Climate Connections: Environmental Racism
Food is one of the joys in life, but food production can be anything but a joy. From planting and packing to preparation and purchasing, our current system is rife with racial inequity and environmental disaster. Communities of color are hit with pesticide poisoning in California’s Central Valley, COVID deaths in Tyson meatpacking plants, industrial run-off from chicken farms, and food deserts that bolster reliance on climate contributing fast-food chains. And for those that want to get involved in farming, an industry with a shortage of people and an average age of 57.5 (as of 2019), they are pushed out, strong-armed, and given bad or no loans. All of these are results of our land-use and resource hoarding which are classic tactics used to enforce and establish a racist system.
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Luz Calvo and Catriona Rueda Esquibel
More than just a cookbook, Decolonize Your Diet redefines what is meant by “traditional” Mexican food by reaching back through hundreds of years of history to reclaim heritage crops as a source of protection from modern diseases of development.
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The food system is not broken; it’s working exactly the way it’s supposed to: as a caste system based on demographics, economics, and race. If we’re going to transform this food system, we have to look at power and who has power. The current food system is controlled by a handful of people who are predominantly white men.
People have been growing food in cities for thousands of years. There seems to be a feeling that if people are able to grow food in their communities that things are going to change. For me, growing food isn’t enough. We need to address the structural, industrial, and environmental determinants that reinforce racism in our society.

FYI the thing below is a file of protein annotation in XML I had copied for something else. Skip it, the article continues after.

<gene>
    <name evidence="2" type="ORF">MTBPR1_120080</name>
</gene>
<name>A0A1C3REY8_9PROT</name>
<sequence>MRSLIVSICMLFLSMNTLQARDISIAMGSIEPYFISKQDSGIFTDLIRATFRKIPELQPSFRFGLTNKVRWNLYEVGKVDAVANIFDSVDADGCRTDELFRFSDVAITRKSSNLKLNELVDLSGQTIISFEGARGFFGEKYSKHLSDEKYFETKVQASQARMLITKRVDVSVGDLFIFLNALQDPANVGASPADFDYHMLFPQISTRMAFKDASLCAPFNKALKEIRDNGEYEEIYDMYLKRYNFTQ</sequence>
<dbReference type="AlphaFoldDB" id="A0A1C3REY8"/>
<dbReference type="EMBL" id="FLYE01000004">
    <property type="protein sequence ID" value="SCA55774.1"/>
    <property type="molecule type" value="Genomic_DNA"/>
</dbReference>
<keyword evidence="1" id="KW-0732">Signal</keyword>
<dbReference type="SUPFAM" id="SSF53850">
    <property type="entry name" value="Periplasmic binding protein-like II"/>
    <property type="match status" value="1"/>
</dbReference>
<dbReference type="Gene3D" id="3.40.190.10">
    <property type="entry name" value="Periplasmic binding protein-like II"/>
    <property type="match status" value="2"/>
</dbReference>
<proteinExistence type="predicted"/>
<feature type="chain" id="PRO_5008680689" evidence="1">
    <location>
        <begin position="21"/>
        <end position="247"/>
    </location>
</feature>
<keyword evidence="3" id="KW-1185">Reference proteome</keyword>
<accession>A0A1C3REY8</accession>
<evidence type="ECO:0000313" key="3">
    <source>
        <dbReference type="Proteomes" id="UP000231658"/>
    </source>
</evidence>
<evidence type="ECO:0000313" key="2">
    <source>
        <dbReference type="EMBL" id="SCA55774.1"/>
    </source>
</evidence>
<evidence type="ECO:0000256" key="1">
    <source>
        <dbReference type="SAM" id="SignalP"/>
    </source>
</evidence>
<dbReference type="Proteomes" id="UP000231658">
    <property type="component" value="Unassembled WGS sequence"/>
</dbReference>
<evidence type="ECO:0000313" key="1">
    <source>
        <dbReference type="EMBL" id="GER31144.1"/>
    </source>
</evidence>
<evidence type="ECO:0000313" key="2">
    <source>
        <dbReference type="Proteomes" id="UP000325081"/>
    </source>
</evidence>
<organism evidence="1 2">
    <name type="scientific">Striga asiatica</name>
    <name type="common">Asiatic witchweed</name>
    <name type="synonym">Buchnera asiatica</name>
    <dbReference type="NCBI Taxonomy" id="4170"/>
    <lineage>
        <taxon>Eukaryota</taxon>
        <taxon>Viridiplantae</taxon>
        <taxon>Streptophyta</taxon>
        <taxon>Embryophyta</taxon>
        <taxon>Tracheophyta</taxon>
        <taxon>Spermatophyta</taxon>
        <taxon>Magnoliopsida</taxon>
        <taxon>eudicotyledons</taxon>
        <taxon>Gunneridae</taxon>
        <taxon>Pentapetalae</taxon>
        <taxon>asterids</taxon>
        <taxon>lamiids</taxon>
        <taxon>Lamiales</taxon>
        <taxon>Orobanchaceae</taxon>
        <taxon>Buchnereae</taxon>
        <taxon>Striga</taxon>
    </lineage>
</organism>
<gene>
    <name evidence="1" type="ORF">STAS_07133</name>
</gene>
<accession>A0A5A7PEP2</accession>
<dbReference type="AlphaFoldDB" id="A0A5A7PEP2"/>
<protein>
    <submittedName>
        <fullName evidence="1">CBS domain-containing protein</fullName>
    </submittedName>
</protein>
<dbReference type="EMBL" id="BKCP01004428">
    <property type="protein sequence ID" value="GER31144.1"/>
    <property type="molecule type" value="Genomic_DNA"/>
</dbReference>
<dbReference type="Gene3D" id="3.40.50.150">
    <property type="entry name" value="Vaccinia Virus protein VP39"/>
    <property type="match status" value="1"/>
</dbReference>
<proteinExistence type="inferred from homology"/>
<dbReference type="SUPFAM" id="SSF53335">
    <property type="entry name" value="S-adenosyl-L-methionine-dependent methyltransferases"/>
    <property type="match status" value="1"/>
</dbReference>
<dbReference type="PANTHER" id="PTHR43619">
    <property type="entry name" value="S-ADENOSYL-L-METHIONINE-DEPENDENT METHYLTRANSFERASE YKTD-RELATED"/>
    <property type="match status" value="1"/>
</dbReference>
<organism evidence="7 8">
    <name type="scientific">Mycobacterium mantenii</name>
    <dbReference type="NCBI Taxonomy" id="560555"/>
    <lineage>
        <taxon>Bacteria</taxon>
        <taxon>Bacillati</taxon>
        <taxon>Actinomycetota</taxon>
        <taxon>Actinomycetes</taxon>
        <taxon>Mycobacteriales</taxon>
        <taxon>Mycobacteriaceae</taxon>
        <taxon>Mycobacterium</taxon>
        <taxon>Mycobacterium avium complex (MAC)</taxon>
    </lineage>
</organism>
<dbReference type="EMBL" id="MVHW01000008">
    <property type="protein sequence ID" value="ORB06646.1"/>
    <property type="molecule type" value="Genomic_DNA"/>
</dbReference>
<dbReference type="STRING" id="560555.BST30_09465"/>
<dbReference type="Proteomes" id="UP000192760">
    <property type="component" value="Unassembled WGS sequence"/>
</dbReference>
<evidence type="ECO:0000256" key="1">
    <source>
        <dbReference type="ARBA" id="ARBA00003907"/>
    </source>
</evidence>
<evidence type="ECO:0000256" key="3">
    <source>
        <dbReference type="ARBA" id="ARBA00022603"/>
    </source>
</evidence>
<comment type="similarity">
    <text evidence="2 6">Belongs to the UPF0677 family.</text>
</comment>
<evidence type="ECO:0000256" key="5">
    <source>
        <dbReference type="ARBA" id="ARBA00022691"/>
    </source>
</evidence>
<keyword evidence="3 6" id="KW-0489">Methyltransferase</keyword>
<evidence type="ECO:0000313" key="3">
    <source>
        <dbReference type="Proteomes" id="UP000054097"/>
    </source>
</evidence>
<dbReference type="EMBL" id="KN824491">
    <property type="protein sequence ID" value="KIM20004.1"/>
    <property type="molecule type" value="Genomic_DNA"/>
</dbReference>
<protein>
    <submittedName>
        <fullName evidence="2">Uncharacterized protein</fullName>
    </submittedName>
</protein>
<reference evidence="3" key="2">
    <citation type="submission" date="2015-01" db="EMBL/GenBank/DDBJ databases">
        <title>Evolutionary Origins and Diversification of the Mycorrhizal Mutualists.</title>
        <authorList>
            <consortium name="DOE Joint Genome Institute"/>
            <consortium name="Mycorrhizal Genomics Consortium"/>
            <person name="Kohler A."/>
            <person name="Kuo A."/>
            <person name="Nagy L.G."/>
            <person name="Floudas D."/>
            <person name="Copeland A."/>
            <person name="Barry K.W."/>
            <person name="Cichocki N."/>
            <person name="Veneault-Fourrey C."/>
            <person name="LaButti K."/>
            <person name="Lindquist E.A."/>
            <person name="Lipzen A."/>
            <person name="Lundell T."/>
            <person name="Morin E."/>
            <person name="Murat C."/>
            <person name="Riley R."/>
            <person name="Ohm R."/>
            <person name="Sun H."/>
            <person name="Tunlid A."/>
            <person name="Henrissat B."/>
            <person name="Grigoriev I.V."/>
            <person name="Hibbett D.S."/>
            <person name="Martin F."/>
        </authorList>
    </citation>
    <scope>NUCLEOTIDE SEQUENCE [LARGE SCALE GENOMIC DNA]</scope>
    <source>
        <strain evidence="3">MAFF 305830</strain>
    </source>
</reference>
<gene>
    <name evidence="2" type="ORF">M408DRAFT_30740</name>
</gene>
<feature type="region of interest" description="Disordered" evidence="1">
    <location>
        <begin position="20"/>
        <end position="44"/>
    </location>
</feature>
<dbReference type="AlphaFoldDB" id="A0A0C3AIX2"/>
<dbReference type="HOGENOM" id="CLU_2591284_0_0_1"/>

Farming in the United States is enmeshed with both racism and capitalism in a way that has had a profound impact on who owns, accesses, and benefits from farmland. Recently, I published research with Portland State University student Amy Marion examining data on non-farming landowners, farmers who own and lease land, and farmworkers. We found significant racial/ethnic disparities when it comes to representation, land, and money.
According to the U.S. Department of Agriculture, nearly 18 percent of Americans live in a food desert—that’s 54.4 million people. Buying a lot of food at once is hard when you struggle to pay the bills. And many people in these communities likely hold jobs in the service industry that have been cut as restaurants shutter to protect our health.
Kendrick Ransome started out farming a few years ago with just a hoe, a rake, and a shovel.
He could have used support getting his hog and vegetable business off the ground, but he was wary of asking institutions for help. “My big brother told me, ‘Stay away from loans,’” said Ransome. In 1925, most farmers in his rural hometown of Edgecombe County, North Carolina, were black. But now, the 26-year-old is an anomaly.
“When they did take out loans and they were unable to pay them back, you lose everything you got — that’s including your farm and your land for your family.”
Ransome’s fear of institutions is based in the centuries of discrimination black farmers have faced across the country. But despite that history, he and other young black Americans are reclaiming the trade.
The forces pushing black farmers off their land in the 20th century were manifold, and the impact was devastating. In 1920, there were more than 925,000 black farmers; by 2017, there were fewer than 46,000, according to the U.S. Department of Agriculture.
Urban Roots follows the urban farming phenomenon in Detroit. A timely, moving and inspiring film that speaks to a nation grappling with collapsed industrial towns and the need to forge a sustainable and prosperous future.
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